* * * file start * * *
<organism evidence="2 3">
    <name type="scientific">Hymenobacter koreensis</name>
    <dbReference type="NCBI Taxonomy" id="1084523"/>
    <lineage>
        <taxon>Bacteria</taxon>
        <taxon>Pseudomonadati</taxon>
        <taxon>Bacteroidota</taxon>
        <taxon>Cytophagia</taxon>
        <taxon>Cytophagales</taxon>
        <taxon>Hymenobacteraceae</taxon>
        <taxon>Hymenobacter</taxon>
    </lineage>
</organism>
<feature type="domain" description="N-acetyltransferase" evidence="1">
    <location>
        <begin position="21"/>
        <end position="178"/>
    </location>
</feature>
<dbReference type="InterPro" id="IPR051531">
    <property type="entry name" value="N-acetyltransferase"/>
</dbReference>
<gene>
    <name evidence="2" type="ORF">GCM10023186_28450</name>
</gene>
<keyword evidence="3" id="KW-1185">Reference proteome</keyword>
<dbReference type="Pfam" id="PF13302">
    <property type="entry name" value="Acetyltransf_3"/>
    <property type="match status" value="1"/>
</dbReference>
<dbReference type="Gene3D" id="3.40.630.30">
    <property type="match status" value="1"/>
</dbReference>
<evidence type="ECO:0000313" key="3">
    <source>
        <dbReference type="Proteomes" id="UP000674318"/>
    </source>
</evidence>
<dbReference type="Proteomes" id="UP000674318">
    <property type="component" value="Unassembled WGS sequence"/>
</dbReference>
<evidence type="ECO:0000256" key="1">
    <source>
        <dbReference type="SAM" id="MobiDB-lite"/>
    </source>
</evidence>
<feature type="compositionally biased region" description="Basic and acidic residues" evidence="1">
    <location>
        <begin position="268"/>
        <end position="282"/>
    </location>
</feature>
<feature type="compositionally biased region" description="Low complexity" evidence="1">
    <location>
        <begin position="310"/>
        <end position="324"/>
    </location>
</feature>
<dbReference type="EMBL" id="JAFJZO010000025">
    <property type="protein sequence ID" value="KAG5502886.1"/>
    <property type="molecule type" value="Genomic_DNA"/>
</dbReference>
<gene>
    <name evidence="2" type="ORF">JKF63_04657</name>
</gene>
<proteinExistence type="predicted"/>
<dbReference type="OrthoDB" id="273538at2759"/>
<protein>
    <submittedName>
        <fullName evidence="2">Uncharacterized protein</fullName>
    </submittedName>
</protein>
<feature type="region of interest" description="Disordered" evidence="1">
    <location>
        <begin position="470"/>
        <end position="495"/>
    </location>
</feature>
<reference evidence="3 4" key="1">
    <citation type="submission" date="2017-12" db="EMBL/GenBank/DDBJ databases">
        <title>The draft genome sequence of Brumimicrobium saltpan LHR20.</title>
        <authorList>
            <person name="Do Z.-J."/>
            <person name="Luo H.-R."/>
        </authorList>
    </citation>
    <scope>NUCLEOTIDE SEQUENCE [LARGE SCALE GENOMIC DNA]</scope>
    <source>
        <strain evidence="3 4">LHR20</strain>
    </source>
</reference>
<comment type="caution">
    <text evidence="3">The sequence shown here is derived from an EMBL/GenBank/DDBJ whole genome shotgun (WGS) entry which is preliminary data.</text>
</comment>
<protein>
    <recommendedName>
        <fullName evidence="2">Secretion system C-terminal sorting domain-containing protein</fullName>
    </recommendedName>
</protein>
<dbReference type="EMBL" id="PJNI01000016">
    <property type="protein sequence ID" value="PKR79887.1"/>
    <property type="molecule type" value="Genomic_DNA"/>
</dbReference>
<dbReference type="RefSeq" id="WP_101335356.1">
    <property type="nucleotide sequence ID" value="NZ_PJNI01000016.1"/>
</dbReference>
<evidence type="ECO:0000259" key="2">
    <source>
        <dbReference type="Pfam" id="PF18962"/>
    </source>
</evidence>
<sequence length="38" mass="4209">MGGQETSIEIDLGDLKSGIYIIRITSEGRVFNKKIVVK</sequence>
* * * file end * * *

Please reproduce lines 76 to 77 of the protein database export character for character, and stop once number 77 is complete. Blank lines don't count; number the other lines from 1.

        <end position="495"/>
    </location>